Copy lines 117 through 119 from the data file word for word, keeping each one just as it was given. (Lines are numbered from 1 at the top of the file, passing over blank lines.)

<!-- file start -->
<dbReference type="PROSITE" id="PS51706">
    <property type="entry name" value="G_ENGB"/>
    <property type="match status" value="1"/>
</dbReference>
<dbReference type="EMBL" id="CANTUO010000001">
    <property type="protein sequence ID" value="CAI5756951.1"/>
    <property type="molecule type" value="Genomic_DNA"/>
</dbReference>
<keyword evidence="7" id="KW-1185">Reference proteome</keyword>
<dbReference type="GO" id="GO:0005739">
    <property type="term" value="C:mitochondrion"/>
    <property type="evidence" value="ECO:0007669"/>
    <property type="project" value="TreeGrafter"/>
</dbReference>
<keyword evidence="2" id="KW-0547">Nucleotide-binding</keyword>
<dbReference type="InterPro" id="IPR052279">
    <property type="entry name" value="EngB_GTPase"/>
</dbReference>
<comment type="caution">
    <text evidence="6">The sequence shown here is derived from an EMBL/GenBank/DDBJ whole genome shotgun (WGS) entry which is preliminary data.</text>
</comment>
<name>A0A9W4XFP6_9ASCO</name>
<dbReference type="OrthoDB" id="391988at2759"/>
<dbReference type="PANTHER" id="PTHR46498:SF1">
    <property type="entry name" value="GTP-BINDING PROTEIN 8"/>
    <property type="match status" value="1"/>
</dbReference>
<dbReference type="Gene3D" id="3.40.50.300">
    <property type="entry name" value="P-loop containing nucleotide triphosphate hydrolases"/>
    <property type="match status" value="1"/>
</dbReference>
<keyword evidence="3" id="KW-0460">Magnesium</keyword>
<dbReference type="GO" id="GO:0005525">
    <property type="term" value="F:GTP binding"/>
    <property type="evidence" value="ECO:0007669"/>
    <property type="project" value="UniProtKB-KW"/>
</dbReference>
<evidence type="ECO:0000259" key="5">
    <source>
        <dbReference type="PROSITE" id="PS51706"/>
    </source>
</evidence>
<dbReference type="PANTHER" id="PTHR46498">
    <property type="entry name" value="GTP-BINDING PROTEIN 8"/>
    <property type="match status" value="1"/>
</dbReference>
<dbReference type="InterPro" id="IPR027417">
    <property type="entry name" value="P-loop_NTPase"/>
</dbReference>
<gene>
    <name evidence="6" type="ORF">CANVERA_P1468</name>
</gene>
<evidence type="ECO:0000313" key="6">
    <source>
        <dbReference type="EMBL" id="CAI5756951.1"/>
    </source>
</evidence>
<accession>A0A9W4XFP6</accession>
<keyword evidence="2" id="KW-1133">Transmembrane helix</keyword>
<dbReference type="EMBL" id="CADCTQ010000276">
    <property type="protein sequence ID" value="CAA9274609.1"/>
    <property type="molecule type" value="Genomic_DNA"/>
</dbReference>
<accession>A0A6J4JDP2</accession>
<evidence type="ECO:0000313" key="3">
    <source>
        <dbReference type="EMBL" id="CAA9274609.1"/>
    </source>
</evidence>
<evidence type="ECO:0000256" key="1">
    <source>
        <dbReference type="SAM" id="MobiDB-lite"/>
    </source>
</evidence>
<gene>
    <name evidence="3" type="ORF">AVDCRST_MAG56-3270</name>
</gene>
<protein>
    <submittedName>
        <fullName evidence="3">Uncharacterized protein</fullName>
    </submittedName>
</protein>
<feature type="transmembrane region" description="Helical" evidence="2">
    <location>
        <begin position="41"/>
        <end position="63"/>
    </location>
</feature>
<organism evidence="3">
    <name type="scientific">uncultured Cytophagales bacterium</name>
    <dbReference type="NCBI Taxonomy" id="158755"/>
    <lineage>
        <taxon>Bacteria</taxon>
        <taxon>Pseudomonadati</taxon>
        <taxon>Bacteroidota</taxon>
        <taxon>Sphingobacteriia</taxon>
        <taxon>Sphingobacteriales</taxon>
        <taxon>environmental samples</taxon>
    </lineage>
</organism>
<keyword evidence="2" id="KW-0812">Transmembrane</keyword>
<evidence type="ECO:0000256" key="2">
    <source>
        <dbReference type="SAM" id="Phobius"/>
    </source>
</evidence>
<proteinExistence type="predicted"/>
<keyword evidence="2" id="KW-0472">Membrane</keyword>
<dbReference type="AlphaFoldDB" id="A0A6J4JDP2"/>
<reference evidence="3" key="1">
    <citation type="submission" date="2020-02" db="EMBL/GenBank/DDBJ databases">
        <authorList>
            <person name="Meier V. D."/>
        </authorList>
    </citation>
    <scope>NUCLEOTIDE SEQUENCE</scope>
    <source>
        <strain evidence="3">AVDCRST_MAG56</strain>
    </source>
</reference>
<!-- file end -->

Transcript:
    <source>
        <strain evidence="3">AVDCRST_MAG56</strain>
    </source>